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Chakulan 11-25-14 12:57 AM

Need some wiring help if anyone has suggestions
Hey, new member. Just bought a bike called an eFlow Nitro. Shopped a long time before I chose it.

I am 6'3" and I needed to raise the handlebars about 4 inches to work with my body ergonomically.

The problem is the wires to the brakes (which cut off the power), the connector to the throttle, and the connector to the display are too short when I raise the handle bar.

I am looking for a way to extend these wires. CurrieTech -- the maker of the bike does not offer a solution. They sell only the "junction wire" which is only one length. No extensions.

If anyone has any ideas, please let me know. This is the perfect bike for me other than this. I live in Los Angeles if there is any tech out there who can solve the problem.

Thanks so much for your help in advance!

cerewa 11-26-14 12:04 AM

A lot of little solder connections
This is not a terribly complex problem but the solution is not all that elegant. You can (have someone do this for you or) cut open the wires,add length, and solder them back. Doing so will preserve the connectors that came with the bike,but give you longer wires. Buy heat-shrink tube that can cover your wires and the area around the splice. Solder your extra length of wire to one end of the wire you cut and then the other. Each brake may have a double wire or a single. You have to add to every single wire you choose to lengthen, and add heat shrink tube so that your strands don't touch each other. The display may have 8 wires or so and you must match the wires up as designed, or it won't work. The throttle,I assume, has 2 or 3 wires which must be connected correctly. The existing wires may or may not be color coded in a way that makes it easy to connect them correctly.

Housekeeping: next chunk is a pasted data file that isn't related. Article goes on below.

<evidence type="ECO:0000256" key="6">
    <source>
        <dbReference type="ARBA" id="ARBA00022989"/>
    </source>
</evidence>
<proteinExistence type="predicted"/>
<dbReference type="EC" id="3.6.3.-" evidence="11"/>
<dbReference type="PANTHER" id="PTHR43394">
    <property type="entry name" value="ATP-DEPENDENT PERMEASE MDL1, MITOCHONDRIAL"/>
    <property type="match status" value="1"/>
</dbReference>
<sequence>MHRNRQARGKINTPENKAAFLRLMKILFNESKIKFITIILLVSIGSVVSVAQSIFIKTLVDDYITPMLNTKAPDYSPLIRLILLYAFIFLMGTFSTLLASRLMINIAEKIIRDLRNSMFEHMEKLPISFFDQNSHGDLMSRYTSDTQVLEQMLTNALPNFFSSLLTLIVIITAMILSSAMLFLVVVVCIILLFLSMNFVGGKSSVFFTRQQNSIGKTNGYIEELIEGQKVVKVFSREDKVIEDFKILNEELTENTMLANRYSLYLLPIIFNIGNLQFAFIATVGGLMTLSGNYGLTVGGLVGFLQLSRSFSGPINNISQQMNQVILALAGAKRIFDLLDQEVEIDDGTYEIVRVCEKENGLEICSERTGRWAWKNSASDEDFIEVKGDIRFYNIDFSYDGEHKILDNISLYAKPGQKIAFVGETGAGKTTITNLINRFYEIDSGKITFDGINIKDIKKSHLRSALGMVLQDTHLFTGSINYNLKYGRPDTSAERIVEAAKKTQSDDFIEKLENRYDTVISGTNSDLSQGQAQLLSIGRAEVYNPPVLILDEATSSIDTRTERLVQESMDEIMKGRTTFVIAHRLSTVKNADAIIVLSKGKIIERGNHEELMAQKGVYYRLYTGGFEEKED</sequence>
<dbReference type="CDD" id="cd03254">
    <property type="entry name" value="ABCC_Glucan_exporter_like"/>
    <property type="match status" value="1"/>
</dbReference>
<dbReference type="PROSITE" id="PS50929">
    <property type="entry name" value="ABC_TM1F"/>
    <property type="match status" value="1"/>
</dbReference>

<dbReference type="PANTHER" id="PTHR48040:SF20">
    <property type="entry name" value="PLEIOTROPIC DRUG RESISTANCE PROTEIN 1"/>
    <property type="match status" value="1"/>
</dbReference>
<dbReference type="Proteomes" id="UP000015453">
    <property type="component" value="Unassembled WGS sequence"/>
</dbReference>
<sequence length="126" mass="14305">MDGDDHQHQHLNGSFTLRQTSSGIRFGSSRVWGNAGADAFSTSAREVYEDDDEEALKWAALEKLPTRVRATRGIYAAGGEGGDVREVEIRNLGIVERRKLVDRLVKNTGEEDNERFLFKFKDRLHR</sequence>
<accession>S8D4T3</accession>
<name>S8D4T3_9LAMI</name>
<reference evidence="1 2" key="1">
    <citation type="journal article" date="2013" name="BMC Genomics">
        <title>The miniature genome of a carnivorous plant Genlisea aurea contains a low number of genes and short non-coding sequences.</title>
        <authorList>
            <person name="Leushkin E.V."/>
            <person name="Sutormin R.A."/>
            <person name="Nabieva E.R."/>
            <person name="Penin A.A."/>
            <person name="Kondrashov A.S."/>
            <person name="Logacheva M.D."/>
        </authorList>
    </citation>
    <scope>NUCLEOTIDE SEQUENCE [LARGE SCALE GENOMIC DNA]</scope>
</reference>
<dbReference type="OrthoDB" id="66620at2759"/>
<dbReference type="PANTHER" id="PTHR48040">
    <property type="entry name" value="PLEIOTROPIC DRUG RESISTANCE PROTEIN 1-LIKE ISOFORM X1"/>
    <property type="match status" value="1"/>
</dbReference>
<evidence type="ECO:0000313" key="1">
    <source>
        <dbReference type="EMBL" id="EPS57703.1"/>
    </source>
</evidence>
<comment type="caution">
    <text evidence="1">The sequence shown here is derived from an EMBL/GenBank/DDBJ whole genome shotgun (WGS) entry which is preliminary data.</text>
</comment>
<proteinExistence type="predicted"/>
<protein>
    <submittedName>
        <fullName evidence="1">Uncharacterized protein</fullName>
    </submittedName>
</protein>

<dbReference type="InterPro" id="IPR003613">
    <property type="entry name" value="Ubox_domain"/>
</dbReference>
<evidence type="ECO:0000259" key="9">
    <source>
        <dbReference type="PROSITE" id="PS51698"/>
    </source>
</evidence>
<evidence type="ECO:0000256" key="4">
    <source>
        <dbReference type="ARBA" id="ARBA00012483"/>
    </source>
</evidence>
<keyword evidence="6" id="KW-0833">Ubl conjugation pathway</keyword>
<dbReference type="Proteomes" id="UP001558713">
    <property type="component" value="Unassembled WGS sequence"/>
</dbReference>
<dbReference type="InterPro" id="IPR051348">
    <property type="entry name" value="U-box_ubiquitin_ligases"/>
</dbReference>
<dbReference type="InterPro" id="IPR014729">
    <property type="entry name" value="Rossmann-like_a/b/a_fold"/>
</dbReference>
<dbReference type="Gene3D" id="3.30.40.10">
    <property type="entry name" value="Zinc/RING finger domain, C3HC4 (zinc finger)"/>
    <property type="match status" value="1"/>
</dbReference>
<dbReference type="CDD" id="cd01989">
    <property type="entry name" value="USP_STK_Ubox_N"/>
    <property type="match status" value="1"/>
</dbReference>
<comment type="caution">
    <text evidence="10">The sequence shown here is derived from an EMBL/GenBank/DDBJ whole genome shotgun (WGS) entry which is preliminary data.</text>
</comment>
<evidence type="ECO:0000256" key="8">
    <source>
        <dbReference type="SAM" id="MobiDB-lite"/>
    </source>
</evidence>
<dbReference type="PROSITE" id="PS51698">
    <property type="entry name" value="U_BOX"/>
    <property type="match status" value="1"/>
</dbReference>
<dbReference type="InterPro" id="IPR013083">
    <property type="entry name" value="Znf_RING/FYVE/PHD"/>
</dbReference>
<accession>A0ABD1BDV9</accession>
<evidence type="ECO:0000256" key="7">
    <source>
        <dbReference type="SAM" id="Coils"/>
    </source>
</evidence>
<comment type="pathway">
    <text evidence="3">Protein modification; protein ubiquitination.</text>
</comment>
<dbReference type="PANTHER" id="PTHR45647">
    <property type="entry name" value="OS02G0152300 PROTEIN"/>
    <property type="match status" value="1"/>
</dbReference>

The "wire harness" part you mention might be useful in the following way: if it has wires for all your parts and you buy an extra wire harness, you could cut upper connector off one,lower connector off the other, and end up with the right amount of wire when splicing together. If so, you'd end up having to solder fewer times BUT you'll have to somehow identify every single wire that is to be soldered and make room for your solder, your tubing (to keep wires separate which prevents short circuit) and the doubled up wire where you made the solder connection.

Either way the process will likely make the bike non rainproof if it was rainproof before. (Meticulous use of the right kind of glue at connections may be enough to waterproof the connections)

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